Gov. Gregoire, by skipping the discussion about global warming and changing the argument to one of safety and road maintenance, was clearly showing her ignorance of the broader impact of Proposition 1. But mostly she was just trying to lighten her own workload. If Proposition 1 fails at the polls in November, then the tri-county Regional Transportation Investment District will dissolve at the end of December. When the state legislature reconvenes in January, Gov. Gregoire will face increasing pressure to come up with a "transportation solution."
Potential solutions already exist and are working in other parts of the world. The use of tolls to pay for transportation improvements is widespread on the East Coast and is finally making its way west. State Department of Transportation officials are already considering tolls as an option to make up for sagging revenues from the gas tax (apparently, increased gas prices have forced Washington residents to drive less, buy less gas, and pay less in gas taxes than the state originally estimated). And tolls may become the only way to reliably fund the 520 Bridge project.
In his criticism of Proposition 1, Ron Sims pointed out that financing transportation costs through the sales tax is regressive and unfair to the state's citizens. He suggested using a combination of tolls and "congestion pricing." European cities, including London and several cities in Sweden, have used congestion pricing for years. In congestion pricing, the city designates a toll on certain roads or sections of the city during certain peak travel hours of the day. Any vehicle that uses the designated roads or enters or leaves the designated congestion area during those peak traffic times would pay a small fee. Tolls and congestion pricing are user fees that fall more heavily on commercial vehicles and wealthy drivers (who can already afford higher gas prices and exorbitant downtown parking fees) than on the poor, who are more likely to commute by bus or drive during off-peak times. For weekend trips, mid-day visits to the doctor, or evening drives to a movie theater, concert, or a Seahawks game, congestion pricing wouldn't apply.
Conversely, if we enact a sales tax increase, the poor will pay a much higher percentage of their income in traffic congestion taxes than the wealthy would. This would unfairly impact low-income people who have already decided for economic reasons to take the bus to and from work. It would also place a burden on retirees, who don't contribute much at all to traffic congestion.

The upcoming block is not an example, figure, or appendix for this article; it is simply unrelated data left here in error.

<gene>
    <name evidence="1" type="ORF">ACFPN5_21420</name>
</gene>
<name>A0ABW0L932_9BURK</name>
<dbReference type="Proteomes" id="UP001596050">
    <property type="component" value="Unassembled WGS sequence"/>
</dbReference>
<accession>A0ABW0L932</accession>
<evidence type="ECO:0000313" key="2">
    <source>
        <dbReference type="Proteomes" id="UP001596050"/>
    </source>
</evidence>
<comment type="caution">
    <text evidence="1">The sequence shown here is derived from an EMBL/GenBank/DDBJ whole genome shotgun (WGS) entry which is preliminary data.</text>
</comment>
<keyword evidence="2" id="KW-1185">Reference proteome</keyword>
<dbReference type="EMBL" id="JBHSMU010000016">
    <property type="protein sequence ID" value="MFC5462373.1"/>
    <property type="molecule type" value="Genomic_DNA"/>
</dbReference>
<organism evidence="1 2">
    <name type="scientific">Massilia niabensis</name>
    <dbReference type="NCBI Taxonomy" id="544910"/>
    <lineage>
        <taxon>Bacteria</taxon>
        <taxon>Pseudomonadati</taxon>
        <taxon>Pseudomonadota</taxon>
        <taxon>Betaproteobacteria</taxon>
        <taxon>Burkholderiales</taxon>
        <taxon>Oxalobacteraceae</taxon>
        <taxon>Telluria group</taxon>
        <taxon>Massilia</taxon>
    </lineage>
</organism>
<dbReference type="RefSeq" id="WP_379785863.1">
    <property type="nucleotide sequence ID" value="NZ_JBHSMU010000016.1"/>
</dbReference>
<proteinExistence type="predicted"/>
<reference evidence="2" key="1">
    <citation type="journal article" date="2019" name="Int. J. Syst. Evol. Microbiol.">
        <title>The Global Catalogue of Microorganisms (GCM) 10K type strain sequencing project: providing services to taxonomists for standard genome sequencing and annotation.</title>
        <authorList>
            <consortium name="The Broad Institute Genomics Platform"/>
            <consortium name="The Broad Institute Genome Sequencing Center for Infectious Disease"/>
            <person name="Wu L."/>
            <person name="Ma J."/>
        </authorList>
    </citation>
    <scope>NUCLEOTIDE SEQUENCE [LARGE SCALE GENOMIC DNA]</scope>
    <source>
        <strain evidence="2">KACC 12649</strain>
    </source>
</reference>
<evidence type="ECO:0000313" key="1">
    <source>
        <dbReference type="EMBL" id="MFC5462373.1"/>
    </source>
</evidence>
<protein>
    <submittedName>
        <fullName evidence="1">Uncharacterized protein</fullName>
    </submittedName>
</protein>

User fees have an added benefit: they provide an additional economic incentive for people to leave their cars at home. In August, Seattle was confronted with a potential traffic congestion nightmare when most lanes of I-5 south of the city were closed for several days because of road maintenance work. Not only did most people leave their cars at home, but most made the switch to commuting by bus and train almost effortlessly. More importantly, after the I-5 work was completed, a significant number of people continued to commute by train and bus. Even after the incentive to not drive was removed, people still chose to leave their cars behind.
Removing cars from the road is the only viable solution to our traffic congestion problems. Spending billions of dollars to build additional lanes of traffic that will take twenty years to complete is not the answer. And the best way to address the environmental impact of automobile emissions is not to burn fuel made from corn in our gas tanks, but to ask ourselves why each one of us still has to acquire, maintain, and feed a single-passenger automobile.
We need to think to the future, then come up with solutions that are pro-active and future-oriented, instead of reactive and rooted in the past. Proposition 1 is driven by the desire to recapture a hazy memory of the good old days when we had wide-open roads from Tacoma all the way north to Bellingham. That past is gone forever, and the sooner we all admit it, the better.